The Maple Leafs have been the most frequent Eastern Canadian opponent for the Flames all time, with 138 contests between the two teams in history. The Flames have a 65-59-12-2 record, good for a points percentage of 0.522 which translates to an 86 point season. Not amazing, but still above average and coming out on top against the Leafs. The Flames also have 498 goals scored and 465 goals allowed for a differential of +33.
The current era of the Flames have only faced the Leafs 12 times (twice per season which is consistent for all Eastern teams) and are just around breakeven. Their record is 6-5-1 so they do come out on top in terms of points percentage at 0.542, but they make up for that incremental advantage with an atrocious goal differential. The Flames have scored 29 goals and allowed 35, a differential of -6 and a full half goal allowed per game over what they score.
The current Leafs are very, very good. The Flames have the better points percentage but this era of Leafs hockey is no joke and can’t be taken lightly. This looks like it will be one of the toughest matchups for the Flames.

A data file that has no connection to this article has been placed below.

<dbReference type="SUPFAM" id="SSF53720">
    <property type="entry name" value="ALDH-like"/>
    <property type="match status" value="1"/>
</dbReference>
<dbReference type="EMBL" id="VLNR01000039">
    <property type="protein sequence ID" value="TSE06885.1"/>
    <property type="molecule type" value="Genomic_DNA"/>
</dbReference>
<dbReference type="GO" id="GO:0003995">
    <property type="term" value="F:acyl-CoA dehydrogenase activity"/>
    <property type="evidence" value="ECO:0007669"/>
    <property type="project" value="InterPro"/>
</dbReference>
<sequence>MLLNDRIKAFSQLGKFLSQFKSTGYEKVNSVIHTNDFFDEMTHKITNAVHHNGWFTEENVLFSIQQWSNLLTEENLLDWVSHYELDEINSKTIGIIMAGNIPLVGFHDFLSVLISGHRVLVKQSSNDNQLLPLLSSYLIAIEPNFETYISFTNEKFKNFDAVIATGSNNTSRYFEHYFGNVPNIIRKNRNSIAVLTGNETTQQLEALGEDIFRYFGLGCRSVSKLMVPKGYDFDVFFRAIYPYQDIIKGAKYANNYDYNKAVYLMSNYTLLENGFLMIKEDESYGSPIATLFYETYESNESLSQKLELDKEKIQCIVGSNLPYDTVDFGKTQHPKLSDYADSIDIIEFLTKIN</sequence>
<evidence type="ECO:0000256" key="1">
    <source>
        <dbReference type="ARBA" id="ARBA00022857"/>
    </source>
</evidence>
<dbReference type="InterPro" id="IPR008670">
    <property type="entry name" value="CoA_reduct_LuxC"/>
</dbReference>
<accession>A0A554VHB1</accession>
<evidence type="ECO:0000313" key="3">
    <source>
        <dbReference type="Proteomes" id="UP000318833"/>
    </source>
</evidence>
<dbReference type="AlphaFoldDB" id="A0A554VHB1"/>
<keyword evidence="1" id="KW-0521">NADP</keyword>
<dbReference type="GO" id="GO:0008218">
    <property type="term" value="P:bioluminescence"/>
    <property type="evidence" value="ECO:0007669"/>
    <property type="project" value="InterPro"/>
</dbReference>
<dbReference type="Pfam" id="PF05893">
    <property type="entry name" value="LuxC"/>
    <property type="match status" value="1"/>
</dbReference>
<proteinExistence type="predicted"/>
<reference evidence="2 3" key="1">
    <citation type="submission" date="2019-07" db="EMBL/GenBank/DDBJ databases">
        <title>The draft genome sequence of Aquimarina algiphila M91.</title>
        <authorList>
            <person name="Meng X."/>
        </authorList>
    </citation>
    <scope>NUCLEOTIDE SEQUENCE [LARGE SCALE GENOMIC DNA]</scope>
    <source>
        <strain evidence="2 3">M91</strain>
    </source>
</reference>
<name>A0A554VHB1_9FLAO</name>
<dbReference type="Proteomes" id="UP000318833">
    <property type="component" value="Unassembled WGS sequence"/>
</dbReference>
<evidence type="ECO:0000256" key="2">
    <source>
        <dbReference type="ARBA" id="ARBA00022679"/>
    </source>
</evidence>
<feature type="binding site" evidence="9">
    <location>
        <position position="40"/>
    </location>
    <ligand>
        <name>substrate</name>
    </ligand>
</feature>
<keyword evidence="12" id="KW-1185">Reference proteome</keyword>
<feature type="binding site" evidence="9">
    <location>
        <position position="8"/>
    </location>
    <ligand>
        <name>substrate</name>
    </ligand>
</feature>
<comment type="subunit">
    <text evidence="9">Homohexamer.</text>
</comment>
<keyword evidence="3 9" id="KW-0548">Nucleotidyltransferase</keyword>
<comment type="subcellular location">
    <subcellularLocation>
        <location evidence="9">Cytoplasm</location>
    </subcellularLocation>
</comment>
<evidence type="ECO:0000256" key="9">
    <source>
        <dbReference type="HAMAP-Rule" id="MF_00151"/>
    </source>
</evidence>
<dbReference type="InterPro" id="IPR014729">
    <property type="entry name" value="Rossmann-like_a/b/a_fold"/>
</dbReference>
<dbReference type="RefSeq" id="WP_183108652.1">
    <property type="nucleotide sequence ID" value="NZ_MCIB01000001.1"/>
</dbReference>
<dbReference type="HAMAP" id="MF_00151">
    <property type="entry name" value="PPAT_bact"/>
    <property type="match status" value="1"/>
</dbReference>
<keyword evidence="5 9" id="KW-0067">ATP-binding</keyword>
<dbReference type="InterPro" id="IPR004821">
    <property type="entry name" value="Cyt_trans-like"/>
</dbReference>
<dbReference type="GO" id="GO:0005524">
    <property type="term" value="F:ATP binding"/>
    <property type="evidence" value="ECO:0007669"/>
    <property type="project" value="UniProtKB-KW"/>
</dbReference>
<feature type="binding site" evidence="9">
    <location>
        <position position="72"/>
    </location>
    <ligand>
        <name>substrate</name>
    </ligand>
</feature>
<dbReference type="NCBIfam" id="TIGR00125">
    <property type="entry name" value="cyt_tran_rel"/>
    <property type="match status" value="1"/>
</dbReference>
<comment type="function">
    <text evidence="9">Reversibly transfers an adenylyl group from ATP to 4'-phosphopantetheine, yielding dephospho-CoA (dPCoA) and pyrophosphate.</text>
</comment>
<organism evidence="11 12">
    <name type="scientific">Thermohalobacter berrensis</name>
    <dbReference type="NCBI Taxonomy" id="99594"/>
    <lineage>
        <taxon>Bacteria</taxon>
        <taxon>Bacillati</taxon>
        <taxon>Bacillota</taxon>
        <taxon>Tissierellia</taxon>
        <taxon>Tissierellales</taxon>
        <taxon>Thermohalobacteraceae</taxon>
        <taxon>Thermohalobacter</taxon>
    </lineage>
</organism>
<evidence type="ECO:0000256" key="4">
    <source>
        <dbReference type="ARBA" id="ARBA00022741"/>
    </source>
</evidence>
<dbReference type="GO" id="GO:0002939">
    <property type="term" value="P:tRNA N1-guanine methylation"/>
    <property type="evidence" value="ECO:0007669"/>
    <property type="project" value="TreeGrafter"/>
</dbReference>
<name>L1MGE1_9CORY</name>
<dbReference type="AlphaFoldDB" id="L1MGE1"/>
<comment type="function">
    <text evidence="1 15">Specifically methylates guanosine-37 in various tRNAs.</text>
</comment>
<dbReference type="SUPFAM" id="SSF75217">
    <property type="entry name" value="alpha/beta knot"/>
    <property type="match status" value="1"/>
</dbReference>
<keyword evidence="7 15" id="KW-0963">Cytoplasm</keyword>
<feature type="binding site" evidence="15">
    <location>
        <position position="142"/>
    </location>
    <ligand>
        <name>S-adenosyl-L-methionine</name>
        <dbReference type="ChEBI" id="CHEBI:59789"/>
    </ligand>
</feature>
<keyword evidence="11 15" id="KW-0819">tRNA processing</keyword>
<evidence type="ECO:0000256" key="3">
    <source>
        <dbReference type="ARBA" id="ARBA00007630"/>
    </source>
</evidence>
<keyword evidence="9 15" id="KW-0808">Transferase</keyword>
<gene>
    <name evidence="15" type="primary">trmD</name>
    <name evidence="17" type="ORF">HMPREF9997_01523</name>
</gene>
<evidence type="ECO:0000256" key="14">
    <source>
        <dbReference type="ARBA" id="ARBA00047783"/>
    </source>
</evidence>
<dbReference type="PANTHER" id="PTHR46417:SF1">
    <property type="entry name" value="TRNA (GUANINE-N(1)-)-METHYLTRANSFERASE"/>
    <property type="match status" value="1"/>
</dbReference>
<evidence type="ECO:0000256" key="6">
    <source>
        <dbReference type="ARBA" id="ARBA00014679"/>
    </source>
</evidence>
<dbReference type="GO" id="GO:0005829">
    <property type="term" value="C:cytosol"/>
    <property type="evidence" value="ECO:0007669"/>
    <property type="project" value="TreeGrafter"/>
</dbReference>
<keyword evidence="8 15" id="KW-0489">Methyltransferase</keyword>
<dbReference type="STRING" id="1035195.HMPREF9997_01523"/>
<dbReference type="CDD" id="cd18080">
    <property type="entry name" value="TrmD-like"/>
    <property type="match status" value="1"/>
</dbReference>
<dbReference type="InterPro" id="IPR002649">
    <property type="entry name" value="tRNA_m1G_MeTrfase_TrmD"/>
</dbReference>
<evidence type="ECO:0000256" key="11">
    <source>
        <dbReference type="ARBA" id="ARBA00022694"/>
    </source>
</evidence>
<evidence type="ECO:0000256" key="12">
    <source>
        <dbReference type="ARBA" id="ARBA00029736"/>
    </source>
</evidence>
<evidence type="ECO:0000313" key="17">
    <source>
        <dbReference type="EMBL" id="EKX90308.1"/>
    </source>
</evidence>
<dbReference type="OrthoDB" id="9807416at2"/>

The Senators have gone through a couple iterations through the years, but all time, the Flames have faced the current version of the Senators 45 times. They own a 23-15-4-3 record or 0.589 points percentage, which is 96 points over a full season. The Flames have 138 goals scored and 117 goals allowed, a solid differential of +21.
The current era Flames have a 7-3-2 record in their 12 games against the Senators, a dominant points percentage of 0.667 that is second only to the Canucks. That’s 2/3 of the possible points available earned by the Flames, and translates to a 109 point season over 82 games. Goal scoring is basically even though, with the Flames scoring 38 goals and allowing 37, a differential of +1.